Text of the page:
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Legal Alert

Legal Alert: A Path to the UPC

September 19, 2016

Legal Alert

Legal Alert: A Path to the UPC

September 19, 2016

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The Netherlands deposited its ratification of the Unified Patent Court (UPC) Agreement on September 14, becoming the 11th contracting state to do so. As a result, only ratification by Germany and the UK is necessary for the Agreement to enter into force. Both Germany and the UK are close to ready to ratify; however, the 51.9% vote for the UK to leave the European Union (Brexit) this summer has cast doubt on whether ratification will proceed.

There is nothing to stop the UK from ratifying the UPC Agreement if it chooses to do that now, while the UK remains an EU member. If the UK ratifies, Germany appears likely to also ratify. That would permit the UPC to open for business and the EPO to begin granting Unitary Patents (UPs). If the UK does not either ratify or withdraw from the UPC Agreement, the UPC and UP arrangements are likely to remain in limbo until the UK either leaves the EU or withdraws from the UPC Agreement.

The UK IP Federation and others, however, have questioned whether the UK should join the UPC and UP arrangements if there is no guarantee they could continue in those arrangements after Brexit. In particular, concern arises out of Opinion No. 1/09 of the EU Court of Justice (CJEU) that rejected an earlier European patent court proposal, because it would have included non-EU member states who would not be bound by EU law and decisions of the CJEU. It was for that reason that the UPC Agreement is currently limited to participation by EU member states. Similarly, the UP regime would be created by EU regulations, currently applicable only to EU member states.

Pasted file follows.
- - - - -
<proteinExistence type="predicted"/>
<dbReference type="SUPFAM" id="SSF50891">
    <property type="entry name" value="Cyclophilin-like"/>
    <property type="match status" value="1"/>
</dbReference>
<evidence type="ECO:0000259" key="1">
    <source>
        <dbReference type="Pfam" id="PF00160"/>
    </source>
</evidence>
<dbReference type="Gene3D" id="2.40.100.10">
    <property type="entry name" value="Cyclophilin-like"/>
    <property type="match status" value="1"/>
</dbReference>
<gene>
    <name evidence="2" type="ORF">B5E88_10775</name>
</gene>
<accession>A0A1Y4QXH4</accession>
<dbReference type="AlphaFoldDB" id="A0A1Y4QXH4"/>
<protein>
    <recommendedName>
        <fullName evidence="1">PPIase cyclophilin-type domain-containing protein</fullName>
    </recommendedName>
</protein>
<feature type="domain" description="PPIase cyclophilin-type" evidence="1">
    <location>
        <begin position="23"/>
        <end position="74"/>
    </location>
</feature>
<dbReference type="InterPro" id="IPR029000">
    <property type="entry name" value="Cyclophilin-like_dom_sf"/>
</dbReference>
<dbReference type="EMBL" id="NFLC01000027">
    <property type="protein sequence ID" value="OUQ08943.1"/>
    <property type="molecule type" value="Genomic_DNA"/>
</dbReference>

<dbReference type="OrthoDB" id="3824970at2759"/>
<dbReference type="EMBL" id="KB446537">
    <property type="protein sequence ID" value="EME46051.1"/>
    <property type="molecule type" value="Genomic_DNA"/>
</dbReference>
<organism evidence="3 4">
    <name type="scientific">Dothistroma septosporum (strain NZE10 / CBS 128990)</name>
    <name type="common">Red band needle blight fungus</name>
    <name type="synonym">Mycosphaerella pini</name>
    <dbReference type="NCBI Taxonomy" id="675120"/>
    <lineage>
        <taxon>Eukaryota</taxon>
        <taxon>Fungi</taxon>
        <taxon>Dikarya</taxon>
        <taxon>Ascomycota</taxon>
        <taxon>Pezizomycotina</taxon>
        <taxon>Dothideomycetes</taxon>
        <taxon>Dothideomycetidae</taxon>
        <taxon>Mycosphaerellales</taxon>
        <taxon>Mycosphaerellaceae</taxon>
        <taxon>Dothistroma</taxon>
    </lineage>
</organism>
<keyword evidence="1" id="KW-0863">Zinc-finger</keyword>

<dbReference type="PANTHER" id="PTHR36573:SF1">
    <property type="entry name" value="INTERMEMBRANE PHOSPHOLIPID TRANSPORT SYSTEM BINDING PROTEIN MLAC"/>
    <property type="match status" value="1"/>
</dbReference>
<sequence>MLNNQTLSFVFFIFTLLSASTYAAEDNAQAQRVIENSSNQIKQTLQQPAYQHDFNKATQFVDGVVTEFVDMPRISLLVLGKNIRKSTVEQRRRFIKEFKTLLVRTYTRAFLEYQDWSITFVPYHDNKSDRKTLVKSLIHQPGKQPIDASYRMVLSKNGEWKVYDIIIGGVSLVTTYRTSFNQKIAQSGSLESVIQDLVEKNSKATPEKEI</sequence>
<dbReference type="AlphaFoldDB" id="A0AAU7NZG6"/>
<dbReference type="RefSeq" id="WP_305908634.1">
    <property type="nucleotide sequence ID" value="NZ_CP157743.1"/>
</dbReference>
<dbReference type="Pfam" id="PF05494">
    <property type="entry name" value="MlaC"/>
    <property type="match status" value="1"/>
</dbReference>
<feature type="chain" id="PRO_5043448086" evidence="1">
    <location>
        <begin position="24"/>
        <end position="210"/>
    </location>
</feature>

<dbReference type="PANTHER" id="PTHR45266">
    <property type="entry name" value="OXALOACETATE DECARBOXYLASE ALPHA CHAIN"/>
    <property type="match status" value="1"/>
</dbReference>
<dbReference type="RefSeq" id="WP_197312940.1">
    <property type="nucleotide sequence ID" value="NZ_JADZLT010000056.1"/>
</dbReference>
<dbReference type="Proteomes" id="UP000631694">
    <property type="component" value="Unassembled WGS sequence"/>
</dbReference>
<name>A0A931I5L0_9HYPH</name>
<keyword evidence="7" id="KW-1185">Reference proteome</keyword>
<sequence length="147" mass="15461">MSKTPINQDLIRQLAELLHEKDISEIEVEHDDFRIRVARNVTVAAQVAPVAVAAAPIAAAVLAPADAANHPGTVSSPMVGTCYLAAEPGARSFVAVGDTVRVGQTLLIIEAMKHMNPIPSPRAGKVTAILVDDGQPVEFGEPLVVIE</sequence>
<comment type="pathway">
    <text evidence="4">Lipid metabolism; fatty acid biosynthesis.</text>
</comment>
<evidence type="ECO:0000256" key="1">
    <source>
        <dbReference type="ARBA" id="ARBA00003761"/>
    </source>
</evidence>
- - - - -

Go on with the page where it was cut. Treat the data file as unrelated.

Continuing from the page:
The Federation and two other UK IP groups asked two EU law experts several questions relating to whether the UK could remain in the UPC and UP arrangements after Brexit. On September 12th, UK barristers Richard Gordon QC and Tom Pascoe delivered their opinion. While they could not provide a guarantee, the opinion states that the UK could negotiate to remain in these arrangements by agreements with the EU and UPC Contracting States as part of Brexit. The opinion indicates that it may be easier to do that if the UK ratifies the UPC Agreement before Brexit, which also is the view expressed by EPO President Battistelli in speeches in New York City this past week.

In other UPC and UP news, the lower house of Italy’s parliament approved legislation this past week, which would permit Italy’s ratification of the UPC Agreement. Milan is a leading candidate to replace London as the site of the UPC central division that will deal with life sciences patent litigation, if the UK no longer participates in the UPC.

Stay up to date on UPC and UP news on our website: www.fr.com/services/patent-law/unitary-patent.

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